A significant number of unforgettable events took place when the patient was dying, and these experiences were reported by nurses from Turkey and Palestine. In some instances, the nurses felt helpless since they could not do anything to save the patient’s life. Science had been tested to its limit. For example, one of the nurses noted, “We were using the latest devices and giving the heaviest drugs, whatever the technology of our country requires.” The family also has the most profound connection and wants to be informed about their patient’s condition at each moment. However, the nurse is not always at the bedside since the time of death is usually unpredictable, and the family cannot be present at all times. One of the respondents working in the intensive care unit noted the following about the final moments, “What is difficult is to inform the family about a patient who will be dying soon. This is probably the most difficult moment for us health professionals. If you work in intensive care, you cannot escape at least once a day.”

Although the nurses are almost always available at the end time, feelings of loneliness abide. For instance, a critical care nurse noted, “My primary objective was letting him know that he was not dying alone,” which illustrates the lonely feeling of the patient at that moment. The feeling of sadness in this phase is stronger when the nurse has a long-term attachment to the patient.

Cases Involving Children

Cases that involved children were also among the most heartfelt of all 17 scenarios. Children were presented as innocent, and their suffering attracted the attention of everyone, not just the nurses. For example, one of the nurses narrated about a child who had been diagnosed with cerebral palsy, and the mother was to give an oral aspiration. However, she appeared psychologically tired and dramatically pushed the catheter down the child’s mouth. The nurse noted that cases of psychologically tired mothers and caregivers were common, especially those involving children.

Cases involving children, especially at birth, were also among the unforgettable moments. These instances are usually characterized by higher death rates, and death was noted as one of the key themes. For example, one of the nurses at the neonatal department said, “Sometimes things go wrong. The hardest part of this is that the beings who are so hasty to come to the world leave so quickly.” The nurse and caregivers are usually involved in a deep emotional connection with the child. One of the nurses detailed how parents would touch the child affectionately each time they came to visit. When the child died, the nurse was sent to a deep emotional turmoil wondering what she would tell the parents when they came to visit.

Violence and Troublesome Patients

Cases of violence in the health care setting were narrated by several nurses, particularly from Palestine hospitals. Some of them involved patients who wanted to wreak havoc and did not need treatment. One of the nurses at the ED said of the frequency with which they experience these cases, “We often encounter this situation and have no difficulty in understanding the true intentions of these patients.” The nurses had to be cunning enough to deal with these types of patients.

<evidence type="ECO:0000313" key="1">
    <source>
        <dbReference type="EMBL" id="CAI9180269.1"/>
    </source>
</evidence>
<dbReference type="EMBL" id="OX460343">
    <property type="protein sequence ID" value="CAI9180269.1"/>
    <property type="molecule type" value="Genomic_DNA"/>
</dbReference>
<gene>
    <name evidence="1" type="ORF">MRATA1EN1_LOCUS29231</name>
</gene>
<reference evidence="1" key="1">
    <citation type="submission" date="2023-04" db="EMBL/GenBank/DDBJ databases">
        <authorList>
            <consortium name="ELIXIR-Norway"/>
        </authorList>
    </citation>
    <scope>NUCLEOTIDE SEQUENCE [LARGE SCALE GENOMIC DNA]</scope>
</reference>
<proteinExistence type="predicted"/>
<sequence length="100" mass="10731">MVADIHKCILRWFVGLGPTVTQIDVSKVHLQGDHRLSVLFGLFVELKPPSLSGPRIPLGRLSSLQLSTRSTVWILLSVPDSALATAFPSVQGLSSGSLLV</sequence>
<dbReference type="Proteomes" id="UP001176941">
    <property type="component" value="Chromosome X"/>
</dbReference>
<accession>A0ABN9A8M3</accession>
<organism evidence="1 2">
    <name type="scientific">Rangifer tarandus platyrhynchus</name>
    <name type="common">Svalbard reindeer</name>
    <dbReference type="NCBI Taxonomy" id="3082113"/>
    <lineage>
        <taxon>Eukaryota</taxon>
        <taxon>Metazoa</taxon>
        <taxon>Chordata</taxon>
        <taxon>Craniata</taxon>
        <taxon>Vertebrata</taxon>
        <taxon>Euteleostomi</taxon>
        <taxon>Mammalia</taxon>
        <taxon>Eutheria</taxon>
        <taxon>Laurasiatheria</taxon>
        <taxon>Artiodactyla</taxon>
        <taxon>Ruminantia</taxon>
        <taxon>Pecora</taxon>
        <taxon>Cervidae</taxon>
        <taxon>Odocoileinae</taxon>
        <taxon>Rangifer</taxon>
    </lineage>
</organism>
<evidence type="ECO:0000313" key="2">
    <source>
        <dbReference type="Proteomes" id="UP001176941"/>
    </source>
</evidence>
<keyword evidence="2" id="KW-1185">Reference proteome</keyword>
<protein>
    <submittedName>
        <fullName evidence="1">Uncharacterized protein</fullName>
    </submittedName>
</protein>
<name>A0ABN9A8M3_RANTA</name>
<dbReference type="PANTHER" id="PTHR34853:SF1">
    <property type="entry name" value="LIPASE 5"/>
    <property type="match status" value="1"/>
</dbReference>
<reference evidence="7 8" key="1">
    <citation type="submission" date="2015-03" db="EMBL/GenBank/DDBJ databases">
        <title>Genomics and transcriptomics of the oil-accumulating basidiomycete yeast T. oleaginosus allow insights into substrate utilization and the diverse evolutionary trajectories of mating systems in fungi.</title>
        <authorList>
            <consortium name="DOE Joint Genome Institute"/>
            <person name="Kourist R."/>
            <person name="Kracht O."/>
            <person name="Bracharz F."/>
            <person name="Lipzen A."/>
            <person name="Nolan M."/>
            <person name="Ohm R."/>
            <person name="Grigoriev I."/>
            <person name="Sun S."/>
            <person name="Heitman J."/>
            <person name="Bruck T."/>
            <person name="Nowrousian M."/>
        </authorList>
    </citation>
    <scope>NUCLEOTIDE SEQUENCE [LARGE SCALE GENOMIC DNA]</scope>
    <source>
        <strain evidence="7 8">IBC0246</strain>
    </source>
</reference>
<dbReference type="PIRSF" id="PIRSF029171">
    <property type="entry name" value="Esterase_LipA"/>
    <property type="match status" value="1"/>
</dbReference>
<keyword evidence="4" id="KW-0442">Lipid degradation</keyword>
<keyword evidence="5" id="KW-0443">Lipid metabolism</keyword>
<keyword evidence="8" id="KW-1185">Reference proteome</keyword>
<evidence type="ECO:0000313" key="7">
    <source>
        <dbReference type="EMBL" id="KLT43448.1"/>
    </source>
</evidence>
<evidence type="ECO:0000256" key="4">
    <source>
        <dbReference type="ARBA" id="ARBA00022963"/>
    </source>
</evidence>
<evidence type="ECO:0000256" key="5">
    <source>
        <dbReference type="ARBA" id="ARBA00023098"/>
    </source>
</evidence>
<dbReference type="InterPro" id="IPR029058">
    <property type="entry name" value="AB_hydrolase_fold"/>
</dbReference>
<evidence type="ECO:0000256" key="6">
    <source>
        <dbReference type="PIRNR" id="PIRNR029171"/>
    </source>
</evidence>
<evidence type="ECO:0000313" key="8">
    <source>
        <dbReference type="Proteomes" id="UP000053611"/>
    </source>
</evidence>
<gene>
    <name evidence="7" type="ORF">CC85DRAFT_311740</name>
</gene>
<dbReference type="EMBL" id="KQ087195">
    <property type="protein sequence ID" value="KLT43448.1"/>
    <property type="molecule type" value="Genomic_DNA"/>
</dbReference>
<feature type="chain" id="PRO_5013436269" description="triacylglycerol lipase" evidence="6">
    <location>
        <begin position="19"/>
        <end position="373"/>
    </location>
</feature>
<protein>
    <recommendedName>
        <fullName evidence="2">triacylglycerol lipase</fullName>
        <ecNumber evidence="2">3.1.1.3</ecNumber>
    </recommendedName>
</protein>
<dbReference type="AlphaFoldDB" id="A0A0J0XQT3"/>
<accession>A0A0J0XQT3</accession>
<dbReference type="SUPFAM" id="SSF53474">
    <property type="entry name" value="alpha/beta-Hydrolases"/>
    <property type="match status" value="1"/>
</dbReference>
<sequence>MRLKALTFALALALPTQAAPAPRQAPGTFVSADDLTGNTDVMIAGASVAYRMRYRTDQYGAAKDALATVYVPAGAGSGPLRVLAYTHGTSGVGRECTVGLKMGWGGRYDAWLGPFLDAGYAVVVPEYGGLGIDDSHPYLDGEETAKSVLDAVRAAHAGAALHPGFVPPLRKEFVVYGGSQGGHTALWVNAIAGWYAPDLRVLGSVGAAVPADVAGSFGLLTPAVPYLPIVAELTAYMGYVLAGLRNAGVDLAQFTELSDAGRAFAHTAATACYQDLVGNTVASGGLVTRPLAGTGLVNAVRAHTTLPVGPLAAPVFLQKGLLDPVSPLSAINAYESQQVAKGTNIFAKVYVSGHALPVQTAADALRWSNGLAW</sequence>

Moreover, violence in the form of attacks on the hospital personnel was rampant. This was a significant case with Palestinian nurses. One of them narrated how their hospital was attacked by the Israeli army in broad daylight. She said, “They had clothes that resembled those of the army. All operations stopped for four hours as they searched the hospital for a certain patient whom they did not found.” One of the pediatric nurses also noted, “One day, we were surrounded by the Israeli army. We did not have any help. We thought we were going to die. I have heard several of such cases in the Palestine border before.” One of the nurses narrated how their hospital was attacked by an armed militia. These instances left most of the nurses feeling unsafe. Moreover, no action was taken to beef up security following such incidents. Noteworthy, there were no reported cases of violence by nurses in Turkey.

Some nurses from both countries especially those who worked in ICU, MS units, and OB-Gyn departments showed that if their colleagues or doctors fail to respect them or their insights, the outcome of which is the death of the patients, and they consider this as a type of abuse and violence toward them. Moreover, the respondents mentioned the need for better collaboration among healthcare professionals so that the views of each are integrated into decision making especially in ICU and MS units.

Unforgettable Events

As the respondents gave narratives of exceptional occurrences, they extensively made use of the phases “frequently remarkable” or “I will always remember.” These narratives were given in explicit detail. They are mostly similar to a change-of-shift report, generating evaluative information from various systems. Many participants started their tales by explaining an ordinary daily operation. As one emergency nurse stated, “Many things happen daily; it’s a routine, but one stands out in mind.” A nurse from the oncology department stated, “Each day you come across many patients; they all look similar, and few things remain in your memory.” The patient’s first sight appeared to foretell the future: “I was in my normal routine in the ED and came across this man shouting and some people restraining him against the bed, attempting to have him intubated. I was like, “It will be a terrible and hard day.” Another nurse noted, “I mean, imminent disaster was all over his face. It was….one of those instances that I could feel everything was not correct.”

Sensational occurrences were uttermost cases of the unprecedented disgust of burns, maimed bodies, and inexplicable wounds. One nurse (ED nurse) noted, “Well, in the emergency department some of the most terrible incidences stick to your memory.” A nurse said that a particular client was “separated from one region down to the knee because of a very severe car accident.”